In ancient times, when Saturday Night Live was funny and Wicker Park was cheap, the Sun-Times was a great paper. The left-leaning tabloid was filled with terrific reporting, and mornings started with Mike Royko on the second page. Best of all, you could read it on the el without giving yourself muscle spasms finding the jump.

You can still read the Sun-Times on the el, but everything else has changed. Its editorial page has gone so far right it makes the Tribune look positively socialist. Chicago’s cheaper daily still has great reporters, but the local news hole keeps getting smaller, crowded out by wire copy, inane features like “Susanah’s Night Out,” and columns, columns, columns. Some of the columnists are good. Most are hit-and-miss. And then there’s Richard Roeper, whose rise to fame is one of the mysteries of civilization, along with Stonehenge and the statues of Easter Island.

Reading Roeper’s columns is like gaping at a traffic accident: you hate yourself for it, but it’s so awful you have to look. Each column answers the question “What would the most boring guy in the bar say about this subject?” He’s worse than the much vilified Bob Greene–at least Greene, in his bumbling way, occasionally writes about something that matters. Roeper’s banality is as breathtaking as the Grand Canyon. And as with that mass of hollowness, you get a better perspective on Roeper’s oeuvre if you view it from a distance.

With that in mind, here are some of the topics he covered in the first month of 2001 alone:

January 4: Roeper explores the origins of the expression “boo-yeah.”

January 8: He marks the death of George magazine and talks about all the famous people he saw at the 1996 Democratic convention.

January 11: President Clinton talks with Roeper about the fact that today’s movies are too long. Roeper strongly warns him against Little Nicky.

On January 16 he reveals the fact that if you misdial the CTA’s hot line you get a sex line.

January 18: Roeper prints a suicidal letter from a woman who says she does not get dates because she is not attractive enough. Roeper concedes, thoughtfully, that some people have evolved enough that appearance doesn’t matter. However, he admits, “I’m certainly not one of them.”

In February he turns introspective:

On February 5 he recounts three major fights with friends over E-mail in the last year and tries to categorize this as a trend rather than a personal problem.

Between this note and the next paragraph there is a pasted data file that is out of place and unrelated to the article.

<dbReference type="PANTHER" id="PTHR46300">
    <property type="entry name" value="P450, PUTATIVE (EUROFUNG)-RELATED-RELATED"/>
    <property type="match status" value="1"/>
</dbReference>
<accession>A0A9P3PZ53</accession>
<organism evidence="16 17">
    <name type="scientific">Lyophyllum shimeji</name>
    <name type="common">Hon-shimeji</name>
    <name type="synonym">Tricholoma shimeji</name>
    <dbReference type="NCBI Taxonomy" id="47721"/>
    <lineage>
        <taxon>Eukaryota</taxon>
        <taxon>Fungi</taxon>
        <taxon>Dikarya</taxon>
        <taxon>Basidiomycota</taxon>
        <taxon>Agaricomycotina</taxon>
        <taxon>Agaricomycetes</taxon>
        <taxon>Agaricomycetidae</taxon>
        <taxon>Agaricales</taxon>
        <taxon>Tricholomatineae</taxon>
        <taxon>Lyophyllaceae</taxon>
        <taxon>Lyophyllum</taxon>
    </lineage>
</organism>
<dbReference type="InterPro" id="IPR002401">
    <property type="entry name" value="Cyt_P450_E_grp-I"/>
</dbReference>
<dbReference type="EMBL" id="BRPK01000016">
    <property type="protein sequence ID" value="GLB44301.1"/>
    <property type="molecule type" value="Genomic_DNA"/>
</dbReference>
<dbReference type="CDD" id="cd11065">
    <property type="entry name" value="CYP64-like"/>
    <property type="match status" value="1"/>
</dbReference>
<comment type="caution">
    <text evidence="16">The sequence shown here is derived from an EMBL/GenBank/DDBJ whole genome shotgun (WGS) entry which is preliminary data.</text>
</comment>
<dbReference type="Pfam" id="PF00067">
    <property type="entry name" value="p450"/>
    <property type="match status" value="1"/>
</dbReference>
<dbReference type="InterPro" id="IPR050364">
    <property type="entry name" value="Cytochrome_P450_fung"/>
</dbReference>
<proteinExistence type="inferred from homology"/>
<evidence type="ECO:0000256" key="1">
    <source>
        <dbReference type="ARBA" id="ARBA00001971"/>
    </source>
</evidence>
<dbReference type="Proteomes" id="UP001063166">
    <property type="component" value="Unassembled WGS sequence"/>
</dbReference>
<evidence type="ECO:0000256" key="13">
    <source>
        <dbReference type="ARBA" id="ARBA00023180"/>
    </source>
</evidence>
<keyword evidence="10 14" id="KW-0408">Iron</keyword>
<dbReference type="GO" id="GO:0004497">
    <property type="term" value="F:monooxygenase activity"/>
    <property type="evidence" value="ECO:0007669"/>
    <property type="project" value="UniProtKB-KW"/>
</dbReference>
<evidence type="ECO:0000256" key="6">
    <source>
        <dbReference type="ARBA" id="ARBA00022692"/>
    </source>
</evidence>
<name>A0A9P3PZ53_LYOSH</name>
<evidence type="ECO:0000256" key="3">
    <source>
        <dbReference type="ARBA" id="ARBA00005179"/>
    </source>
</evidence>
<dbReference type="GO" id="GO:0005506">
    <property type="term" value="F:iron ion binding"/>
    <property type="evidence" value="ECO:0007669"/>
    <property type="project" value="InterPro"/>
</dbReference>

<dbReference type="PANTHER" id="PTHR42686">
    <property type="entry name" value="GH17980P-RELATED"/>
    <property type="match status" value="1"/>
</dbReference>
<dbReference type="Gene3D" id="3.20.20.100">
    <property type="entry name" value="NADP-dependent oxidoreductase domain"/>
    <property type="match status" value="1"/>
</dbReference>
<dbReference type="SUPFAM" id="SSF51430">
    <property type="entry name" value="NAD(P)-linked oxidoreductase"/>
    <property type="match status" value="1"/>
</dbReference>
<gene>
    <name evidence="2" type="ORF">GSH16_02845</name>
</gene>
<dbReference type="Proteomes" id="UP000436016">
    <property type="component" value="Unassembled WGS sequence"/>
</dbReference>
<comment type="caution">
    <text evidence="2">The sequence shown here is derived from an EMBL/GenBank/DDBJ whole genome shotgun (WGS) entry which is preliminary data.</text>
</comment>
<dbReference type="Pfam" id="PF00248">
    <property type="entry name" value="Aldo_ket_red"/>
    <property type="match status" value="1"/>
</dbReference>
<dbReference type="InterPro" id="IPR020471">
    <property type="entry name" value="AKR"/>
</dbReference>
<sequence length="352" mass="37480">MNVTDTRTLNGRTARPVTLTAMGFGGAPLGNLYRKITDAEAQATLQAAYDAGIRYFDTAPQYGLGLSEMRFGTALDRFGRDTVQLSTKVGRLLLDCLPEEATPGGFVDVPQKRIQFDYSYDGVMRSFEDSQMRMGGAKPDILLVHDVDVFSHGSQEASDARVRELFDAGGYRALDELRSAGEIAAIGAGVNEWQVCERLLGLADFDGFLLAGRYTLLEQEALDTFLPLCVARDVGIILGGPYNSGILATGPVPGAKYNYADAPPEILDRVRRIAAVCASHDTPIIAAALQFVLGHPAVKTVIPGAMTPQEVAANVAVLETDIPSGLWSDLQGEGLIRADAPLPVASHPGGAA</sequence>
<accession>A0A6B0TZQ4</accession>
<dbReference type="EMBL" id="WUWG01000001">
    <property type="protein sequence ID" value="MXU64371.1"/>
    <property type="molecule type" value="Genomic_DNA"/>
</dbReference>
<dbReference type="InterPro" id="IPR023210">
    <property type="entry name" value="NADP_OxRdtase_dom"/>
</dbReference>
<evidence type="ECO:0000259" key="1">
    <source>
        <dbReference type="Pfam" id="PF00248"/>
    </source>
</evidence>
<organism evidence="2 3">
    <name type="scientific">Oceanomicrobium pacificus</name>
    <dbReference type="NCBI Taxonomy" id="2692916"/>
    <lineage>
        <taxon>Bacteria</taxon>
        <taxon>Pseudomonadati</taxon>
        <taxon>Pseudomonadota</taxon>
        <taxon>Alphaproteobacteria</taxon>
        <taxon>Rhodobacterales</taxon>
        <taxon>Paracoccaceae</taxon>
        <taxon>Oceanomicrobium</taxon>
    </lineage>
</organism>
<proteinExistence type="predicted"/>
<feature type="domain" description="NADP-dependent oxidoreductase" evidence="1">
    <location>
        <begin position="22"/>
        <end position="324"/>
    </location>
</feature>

On February 7 he’s amazed that Jennifer Lopez is so popular.

On February 20 he responds to critics who call him “the whitest man in America” and “that really white guy,” failing to grasp that the criticism refers to his one-inch-square viewpoint, not his color.

On February 25 he’s shocked by the raunchy lyrics in “It Wasn’t Me” and longs for the innocent days of “Car Wash.”

On February 27 he marvels at how soft he has it reviewing movies for a living.

In March and April, Roeper seems obsessed with celebrities and money:

March 7: Tells where to find embarrassing videos of celebrities, including Kimmi from Survivor II.

March 18: Thinks that there are too many stupid traditions on the Academy Awards show.

March 28: Reports that Hugh Hefner’s twin ex-girlfriends, Sandy and Mandy Bentley, are actually sleazy and superficial.

March 29: Annoyed that the guy selling him a $4.14 cup of coffee can’t make change.

April 3: Complains about Barbra Streisand complaining about the Democrats.

April 19: Notices that buttons are always the first thing to go on clothes and that vending machines are always spitting back your dollar.

And so on, ad nauseam, through the summer. Fast-forward to September 11. Aside from a few features from ground zero (they actually sent him to New York!), surprisingly little changes in Roeper’s world. Things may be crumbling around him, but Rich watches TV, surfs the Internet, quotes from The Blues Brothers, and feels good about being smarter than the people on Survivor II.

On September 14 he borrows an essay style popular among fourth-graders, in which he begins every sentence with “I am,” as in “I am the Spirit of America” and “I am the Stars and Stripes waving proudly. . .” This goes on for about 1,000 words, with 34 “I am”s.

On October 3 he encounters annoying skateboarders, which leads him to muse about kids always trying to annoy their elders.

October 16: How about those Bears?

October 17: Assures us that it’s all right to laugh at the Ground Zero Geek.

October 18: Predicts the winner of Survivor Africa.

October 29: Everyone’s wearing those “FDNY” hats. Roeper has one too.

On Tuesday, November 6, he discusses what he watched on TV on Sunday, “the finest day in the history of entertainment television,” and repeats jokes from Ellen DeGeneres’s appearance on the Emmys that had already been in the papers on Monday.

November 7: What Rich is reading, including the autobiography of DeGeneres’s ex-lover, Anne Heche.

In the week of November 12, a plane crashed in Queens, Kabul fell to rebel forces, and Richard Roeper was on vacation. It was a great week for journalism.

Art accompanying story in printed newspaper (not available in this archive): illustrations/Mike Werner.